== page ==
Well, thanks to Tony Zaldua and Art Crash, we pulled off our largest practice tournament yet with twenty-five people. With a beginner crashcourse at the start, two different divisions for fencers at various levels, and $140 in prizes given out at the end, it really couldn't have been better. We also received an excellent reaction from the local tennis players, which might make this location ideal for Lightspeed Base Los Angeles.

 Daniel Kim helps a newcomer.

Daniel Kim helps a newcomer.

One thing I've neglected to mention recently was the tremendous help given by Daniel Kim, one of our original members of Lightspeed Base Buena Park. He came to Los Angeles to just assist us, and or that I am extremely grateful. Daniel always gives up his time generously for the things and people that he loves.

So how did the beginners do? Well, we had two traditional saber fencers in the mix, and one particularly crafty guy who spent the whole day pommeling, which I did not teach, nor did I prepare anyone in the crashcourse to deal with. So he did very well.

 Two traditional saber fencers.

Two traditional saber fencers.

We also had our little man, Mason, getting in on the act, probably putting on the gear for the first time. We threw him in for a match or two when we could. His dad told me later he wanted to really do it so they're shopping for some gear for him now. Pretty cool!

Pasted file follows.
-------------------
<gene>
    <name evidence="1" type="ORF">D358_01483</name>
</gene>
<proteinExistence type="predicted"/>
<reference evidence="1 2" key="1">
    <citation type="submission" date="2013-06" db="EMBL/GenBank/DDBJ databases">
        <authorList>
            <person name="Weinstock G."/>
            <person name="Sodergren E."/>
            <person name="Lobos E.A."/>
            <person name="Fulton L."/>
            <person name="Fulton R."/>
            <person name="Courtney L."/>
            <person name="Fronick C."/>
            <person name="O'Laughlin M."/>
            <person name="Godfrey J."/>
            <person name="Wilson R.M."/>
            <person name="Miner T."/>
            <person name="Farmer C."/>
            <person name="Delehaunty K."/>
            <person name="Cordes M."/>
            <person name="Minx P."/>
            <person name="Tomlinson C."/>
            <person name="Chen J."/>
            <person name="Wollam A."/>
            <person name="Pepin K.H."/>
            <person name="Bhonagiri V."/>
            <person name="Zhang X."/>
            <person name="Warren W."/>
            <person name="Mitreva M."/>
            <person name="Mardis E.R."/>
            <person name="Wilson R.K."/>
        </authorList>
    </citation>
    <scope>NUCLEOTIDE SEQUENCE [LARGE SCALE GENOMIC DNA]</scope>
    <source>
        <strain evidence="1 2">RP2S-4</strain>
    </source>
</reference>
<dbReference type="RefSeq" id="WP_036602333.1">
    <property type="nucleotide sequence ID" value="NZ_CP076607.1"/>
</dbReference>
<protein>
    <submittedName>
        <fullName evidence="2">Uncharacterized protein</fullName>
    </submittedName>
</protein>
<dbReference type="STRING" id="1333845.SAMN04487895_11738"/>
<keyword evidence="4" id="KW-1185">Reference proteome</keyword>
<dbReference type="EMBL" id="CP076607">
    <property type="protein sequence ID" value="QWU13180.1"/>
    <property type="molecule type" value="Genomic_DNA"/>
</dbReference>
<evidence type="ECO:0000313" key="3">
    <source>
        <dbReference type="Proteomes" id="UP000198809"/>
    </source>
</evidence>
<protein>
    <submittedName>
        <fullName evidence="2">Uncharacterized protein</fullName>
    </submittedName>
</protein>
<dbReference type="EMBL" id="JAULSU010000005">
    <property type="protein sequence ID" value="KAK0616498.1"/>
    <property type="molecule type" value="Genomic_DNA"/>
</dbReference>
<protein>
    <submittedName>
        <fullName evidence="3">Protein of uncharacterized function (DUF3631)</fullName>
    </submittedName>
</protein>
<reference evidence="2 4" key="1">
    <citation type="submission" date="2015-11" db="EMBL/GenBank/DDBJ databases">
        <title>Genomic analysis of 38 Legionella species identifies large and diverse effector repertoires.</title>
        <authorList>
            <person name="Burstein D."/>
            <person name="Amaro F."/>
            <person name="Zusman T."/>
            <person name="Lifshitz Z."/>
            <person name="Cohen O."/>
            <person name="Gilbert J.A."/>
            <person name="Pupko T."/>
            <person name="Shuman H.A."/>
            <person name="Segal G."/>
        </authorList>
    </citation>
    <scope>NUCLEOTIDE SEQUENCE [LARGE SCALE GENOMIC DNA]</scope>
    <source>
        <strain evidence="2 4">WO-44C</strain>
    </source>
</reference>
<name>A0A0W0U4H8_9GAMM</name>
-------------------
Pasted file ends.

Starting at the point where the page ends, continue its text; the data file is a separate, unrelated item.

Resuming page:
Not to overshadow the tournament, but of course the big story of the day was the announcement of our participation at SkillCon this year.

It's funny cuz it's so far away. We've still got a summer tournament series to plan so it's almost silly to get this excited already. But it's gonna be huge so we need tons of time to plan, not just for the competition but logistics of travel, accommodations, and also recruiting efforts while we're there, tabling, etc.

Regardless, it's been an enormous amount of work getting to this point. I'm so glad I have people behind me helping this happen. We probably wouldn't even be going to SkillCon if it weren't for this girl on the right. Batty Loco. What a saleswoman. She pitched us applying to SkillCon to begin with. Batty, thank you. This wouldn't have happened without you.

My only worry is sustaining everything. The bigger it gets the harder it seems to get. I want to accept everyone into the tournament that wants to come but staffing matters a lot to make sure everyone has a good experience. I guess it's time to get my ass on that refereeing video. Given that Hawaii and Dallas will be hosting their own tournaments shortly, I guess now it's more important than ever.

Cang Snow

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